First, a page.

In Counts One through Three, in addition to West Jersey Physician, plaintiff names West Jersey Health Systems (Voorhees Division) ("West Jersey Health"), and Newborn Pediatric Associates ("Newborn Pediatric") as defendants. More than one corporate entity can act as an employer. Odriozola v. Superior Cosmetic Distribs., Inc., 531 F. Supp. 1070, 1075-76 (D.P.R. 1982). However, plaintiff neither alleges that these related entities were her employers, nor that they acted as agents by "making the final decisions regarding employment matters." Id. Accordingly, Counts One through Three will be dismissed as to West Jersey Health and Newborn Pediatrics.
Similarly, defendants argue that Counts Four and Five must be dismissed. In Count Four, plaintiff alleges that she was unlawfully terminated from her employment with West Jersey Physician but only directs the Count against Michael Musci as an individual. First Amended Complaint, PP 38-39, Proposed Complaint, PP 38-39. In Count Five, plaintiff again alleges unlawful termination but lists many defendants by whom she was not employed. First Amended Complaint, P 43, Proposed Complaint, P 43. Except for Michael Musci, D.O., plaintiff does not allege that defendants acted as agents of West Jersey Physician.
Defendants do not dispute that in Count Five plaintiff has stated a claim against Michael Musci, D.O., in his official capacity. First Amended Complaint, P 41, Proposed Complaint, P 41. However, the court must consider whether plaintiff can pursue her claim in Count Four against Musci as an individual.
District courts are split over whether the liability of an employer's agent under ADEA and Title VII is limited to his official capacity, or extends to him as an individual. Compare, e.g., Lowry v. Clark, F. Supp. , 1994 WL 43365, at *3 (E.D.N.Y. 1994) (rejecting individual liability under Title VII); Miller v. Maxwell's Intern. Inc., 991 F.2d 583, 587-88 (9th Cir. 1993), cert. denied sub nom., Miller v. La Rosa, 114 S. Ct. 1049 (1994) (liability cannot lie against individuals under either Title VII or the ADEA); Low v. Hasbro, Inc., 817 F. Supp. 249, 250 (D.R.I. 1993) (finding that "Congress intended only to make an employer liable for the acts of his agents" under the ADEA) with Bridges v. Eastman Kodak Co., 800 F. Supp. 1172, 1179-80 (S.D.N.Y. 1992) (both individual and official liability may be imposed under Title VII); Vakharia v. Swedish Covenant Hosp., 824 F. Supp. 769, 784 (N.D. Ill. 1993) (individuals may be held personally liable under both Title VII and the ADEA; Wanamaker v. Columbian Rope Co., 740 F. Supp. 127, 135 (N.D.N.Y. 1990) (corporate officers and directors may be held individually liable for violating the ADEA if they exercised control over an employee); House v. Cannon Mills Co., 713 F. Supp. 159 (M.D.N.C. 1988) (refusing to extend Title VII personal liability exclusion to ADEA). The distinction is important; under the former the liability of an agent is imputed to his employer on a theory of respondent superior, while under the latter the agent must pay damages out of his own pocket.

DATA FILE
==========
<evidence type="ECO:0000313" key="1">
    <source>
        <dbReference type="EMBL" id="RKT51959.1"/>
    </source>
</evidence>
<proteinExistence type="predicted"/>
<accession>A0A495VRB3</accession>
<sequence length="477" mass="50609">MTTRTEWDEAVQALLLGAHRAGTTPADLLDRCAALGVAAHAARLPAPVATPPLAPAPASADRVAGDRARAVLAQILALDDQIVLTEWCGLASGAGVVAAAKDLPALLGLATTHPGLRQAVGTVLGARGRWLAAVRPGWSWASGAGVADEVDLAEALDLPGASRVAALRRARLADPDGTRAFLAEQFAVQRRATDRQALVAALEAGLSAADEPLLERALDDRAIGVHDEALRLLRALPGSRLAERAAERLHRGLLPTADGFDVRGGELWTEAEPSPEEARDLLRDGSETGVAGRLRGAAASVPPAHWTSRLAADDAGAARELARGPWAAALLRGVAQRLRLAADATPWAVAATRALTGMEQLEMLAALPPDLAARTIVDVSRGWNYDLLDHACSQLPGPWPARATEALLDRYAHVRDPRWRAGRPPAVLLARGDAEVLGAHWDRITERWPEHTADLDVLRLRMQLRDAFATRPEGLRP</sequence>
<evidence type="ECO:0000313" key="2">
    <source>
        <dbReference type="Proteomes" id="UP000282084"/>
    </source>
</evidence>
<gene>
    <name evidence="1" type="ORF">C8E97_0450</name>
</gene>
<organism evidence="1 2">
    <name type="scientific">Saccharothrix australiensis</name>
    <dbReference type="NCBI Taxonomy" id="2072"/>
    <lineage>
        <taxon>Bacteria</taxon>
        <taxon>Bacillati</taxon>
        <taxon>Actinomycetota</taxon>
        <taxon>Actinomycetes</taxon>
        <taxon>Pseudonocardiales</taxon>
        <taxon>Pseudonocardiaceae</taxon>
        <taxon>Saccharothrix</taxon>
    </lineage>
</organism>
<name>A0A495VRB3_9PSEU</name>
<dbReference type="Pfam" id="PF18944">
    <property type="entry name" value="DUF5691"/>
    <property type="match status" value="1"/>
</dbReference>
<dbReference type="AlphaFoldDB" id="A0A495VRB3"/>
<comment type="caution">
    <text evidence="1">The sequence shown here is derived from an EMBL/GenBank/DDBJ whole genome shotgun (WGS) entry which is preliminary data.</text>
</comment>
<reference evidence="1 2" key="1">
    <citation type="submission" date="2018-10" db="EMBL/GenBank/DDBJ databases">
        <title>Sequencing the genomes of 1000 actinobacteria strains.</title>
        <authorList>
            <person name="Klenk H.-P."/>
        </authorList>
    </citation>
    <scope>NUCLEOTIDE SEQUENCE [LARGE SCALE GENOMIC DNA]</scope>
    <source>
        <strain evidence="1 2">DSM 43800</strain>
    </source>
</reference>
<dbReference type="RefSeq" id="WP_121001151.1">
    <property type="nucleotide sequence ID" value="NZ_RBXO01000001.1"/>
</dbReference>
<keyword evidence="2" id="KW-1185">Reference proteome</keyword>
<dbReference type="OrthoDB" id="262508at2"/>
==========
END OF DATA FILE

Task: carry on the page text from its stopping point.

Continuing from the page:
Significantly, circuit courts have thus far refused to extend liability to the individual. See Miller v. Maxwell's Intern. Inc., 991 F.2d at 587-88; Harvey v. Blake, 913 F.2d 226, 227-28 (5th Cir. 1990). In Harvey, the Fifth Circuit disavowed a prior circuit court ruling imposing personal liability. The Fifth Circuit had previously ruled in Hamilton that prohibiting personal liability "would encourage supervisory personnel to believe that they may violate [antidiscrimination statutes) with impunity." Hamilton v. Rodgers, 791 F.2d at 442-43, abrogated by Harvey v. Blake, 913 F.2d at 227-28. The Harvey court agreed with Hamilton to the extent that "immediate supervisors are Employers [sic] when delegated the employer's traditional rights, such as hiring and firing." Harvey, 913 F.2d at 227. However, the Harvey court expressly limited the liability of the defendant to her official capacity. Id. at 228. In doing so, the court "noted that there is one case from this circuit, in which we failed to make the distinction between a supervisor's official and unofficial capacity," and characterized Hamilton as "non-authoritative." Id. at 228 n. 2.
In refusing to allow personal liability, the Ninth Circuit in Miller also criticized the rationale of Hamilton: "no employer will allow supervisory or other personnel to violate Title VII [or the ADEA] when the employer is liable for the . . . violation. An employer that has incurred civil damages because one of its employees believes he can violate [either statute] with impunity will quickly correct that employee's erroneous belief."
The court opined that Congress intended the agency "provision . . . to incorporate respondeat superior liability into the statute." Id. at 587. Pointing to Congress' exclusion of employers with less than 15 employees under Title VII, and less than 20 employees under ADEA, the court noted the illogicality of "protecting small entities with limited resources from liability," yet "allowing civil liability to run against individual employees." Id.